A Diagnostic approach to Proteinuria

Email Comment bookmark
Font : A-A+

Diagnostic Evaluation of Proteinuria
Microscopic Urinalysis

When proteinuria is found on a dipstick urinalysis, the urinary sediment should be examined microscopically. The findings of the microscopic examination and associated disorders are summarized in Table 5. Dysmorphic erythrocytes are a result of cell insult secondary to osmotic shift in the nephron, indicating glomerular disease. Gross hematuria will cause proteinuria on dipstick urinalysis, but microscopic hematuria will not.


Findings suggestive of infection on microscopic urinalysis mandate antibiotic treatment and then repeated dipstick testing. Nephrology consultation may be warranted if sediment findings indicate underlying renal disease.

Transient Proteinuria


If the results of microscopic urinalysis are inconclusive and the dipstick urinalysis shows trace to 2+ protein, the dipstick test should be repeated on a morning specimen at least twice during the next month (when proteinuria [3+ or 4+] is
found on a dipstick urinalysis, work-up should proceed to a quantitative evaluation of a specimen).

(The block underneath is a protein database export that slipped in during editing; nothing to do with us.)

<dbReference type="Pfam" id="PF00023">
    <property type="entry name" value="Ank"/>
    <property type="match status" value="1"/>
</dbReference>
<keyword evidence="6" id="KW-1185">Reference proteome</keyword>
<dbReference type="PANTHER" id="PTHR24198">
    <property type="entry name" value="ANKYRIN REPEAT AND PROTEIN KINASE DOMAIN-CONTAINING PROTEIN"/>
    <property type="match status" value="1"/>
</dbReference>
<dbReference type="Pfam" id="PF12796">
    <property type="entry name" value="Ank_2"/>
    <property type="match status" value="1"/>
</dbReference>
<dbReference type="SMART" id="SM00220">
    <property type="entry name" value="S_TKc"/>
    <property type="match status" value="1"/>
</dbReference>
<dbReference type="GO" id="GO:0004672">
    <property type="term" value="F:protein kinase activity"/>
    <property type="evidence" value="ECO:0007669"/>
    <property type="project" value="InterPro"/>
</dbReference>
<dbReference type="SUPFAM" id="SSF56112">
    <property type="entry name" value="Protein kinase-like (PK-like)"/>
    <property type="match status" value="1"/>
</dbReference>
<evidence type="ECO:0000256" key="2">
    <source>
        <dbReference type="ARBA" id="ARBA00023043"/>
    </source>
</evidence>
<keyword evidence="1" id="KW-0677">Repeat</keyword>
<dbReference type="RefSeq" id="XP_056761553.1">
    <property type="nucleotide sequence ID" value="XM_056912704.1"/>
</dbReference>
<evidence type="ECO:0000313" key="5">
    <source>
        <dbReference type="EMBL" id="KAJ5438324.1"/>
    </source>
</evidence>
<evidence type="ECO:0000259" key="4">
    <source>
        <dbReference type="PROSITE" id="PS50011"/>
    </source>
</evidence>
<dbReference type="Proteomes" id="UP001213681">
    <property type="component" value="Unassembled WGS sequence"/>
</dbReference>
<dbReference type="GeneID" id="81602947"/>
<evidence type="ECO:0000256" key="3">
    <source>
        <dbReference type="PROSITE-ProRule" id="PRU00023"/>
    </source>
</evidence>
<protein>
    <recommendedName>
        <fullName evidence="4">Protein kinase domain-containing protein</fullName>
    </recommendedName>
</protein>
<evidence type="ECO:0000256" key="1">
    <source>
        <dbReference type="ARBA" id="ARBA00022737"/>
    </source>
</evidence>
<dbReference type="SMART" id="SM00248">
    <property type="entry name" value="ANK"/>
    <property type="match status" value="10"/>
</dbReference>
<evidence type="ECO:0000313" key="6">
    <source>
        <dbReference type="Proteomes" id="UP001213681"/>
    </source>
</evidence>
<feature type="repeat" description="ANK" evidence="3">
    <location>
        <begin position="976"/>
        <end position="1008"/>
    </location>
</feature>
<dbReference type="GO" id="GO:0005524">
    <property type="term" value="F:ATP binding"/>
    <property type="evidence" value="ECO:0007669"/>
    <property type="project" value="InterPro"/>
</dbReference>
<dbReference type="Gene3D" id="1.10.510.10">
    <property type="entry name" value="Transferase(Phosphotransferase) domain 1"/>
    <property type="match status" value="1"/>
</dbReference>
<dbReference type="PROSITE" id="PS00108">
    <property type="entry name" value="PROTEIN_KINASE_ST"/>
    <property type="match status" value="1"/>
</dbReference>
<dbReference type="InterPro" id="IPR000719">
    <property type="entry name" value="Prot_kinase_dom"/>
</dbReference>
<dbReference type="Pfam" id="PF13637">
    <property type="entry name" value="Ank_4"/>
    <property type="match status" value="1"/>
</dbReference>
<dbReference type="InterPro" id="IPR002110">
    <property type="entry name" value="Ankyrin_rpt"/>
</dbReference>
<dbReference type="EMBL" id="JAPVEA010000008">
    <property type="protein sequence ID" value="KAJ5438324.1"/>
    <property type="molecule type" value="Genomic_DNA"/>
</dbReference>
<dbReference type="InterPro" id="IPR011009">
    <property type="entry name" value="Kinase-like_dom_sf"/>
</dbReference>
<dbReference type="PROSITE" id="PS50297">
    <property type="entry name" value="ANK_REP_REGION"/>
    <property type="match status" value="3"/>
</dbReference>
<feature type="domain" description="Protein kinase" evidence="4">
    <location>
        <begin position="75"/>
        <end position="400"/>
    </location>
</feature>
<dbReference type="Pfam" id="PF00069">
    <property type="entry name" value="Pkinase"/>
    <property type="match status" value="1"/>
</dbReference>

If a subsequent dipstick test result is negative, the patient has transient proteinuria. This condition is not associated with increased morbidity and mortality, and specific follow-up is not indicated.

Interpretation of Findings on Microscopic Examination of Urine
Microscopic finding Pathologic process
Fatty casts,free fat or oval fat bodies Nephrotic range proteinuria (>3.5 g per 24 hours)
Leukocytes, leukocyte casts with bacteria Urinary tract infection
Leukocytes,leukocyte casts without bacteria Renal interstitial disease
Normal-shaped erythrocytes Suggestive of lower urinary tract lesion
Dysmorphic erythrocytes Suggestive of upper urinary tract lesion
Erythrocyte casts Glomerular disease
Waxy,granular or cellular casts Advanced chronic renal disease
Eosinophiluria * Suggestive of drug-induced acute interstitial nephritis
Hyaline casts

No renal disease;present with dehydration and with diuretic therapy

*A Wright stain of the urine specimen is necessary to detect eosinophiluria

Post a Comment

Comments should be on the topic and should not be abusive. The editorial team reserves the right to review and moderate the comments posted on the site.
Notify me when reply is posted
I agree to the terms and conditions

CME Lessons

Medindia Newsletters

Subscribe to our Free Newsletters!

Terms & Conditions and Privacy Policy.

Find a Doctor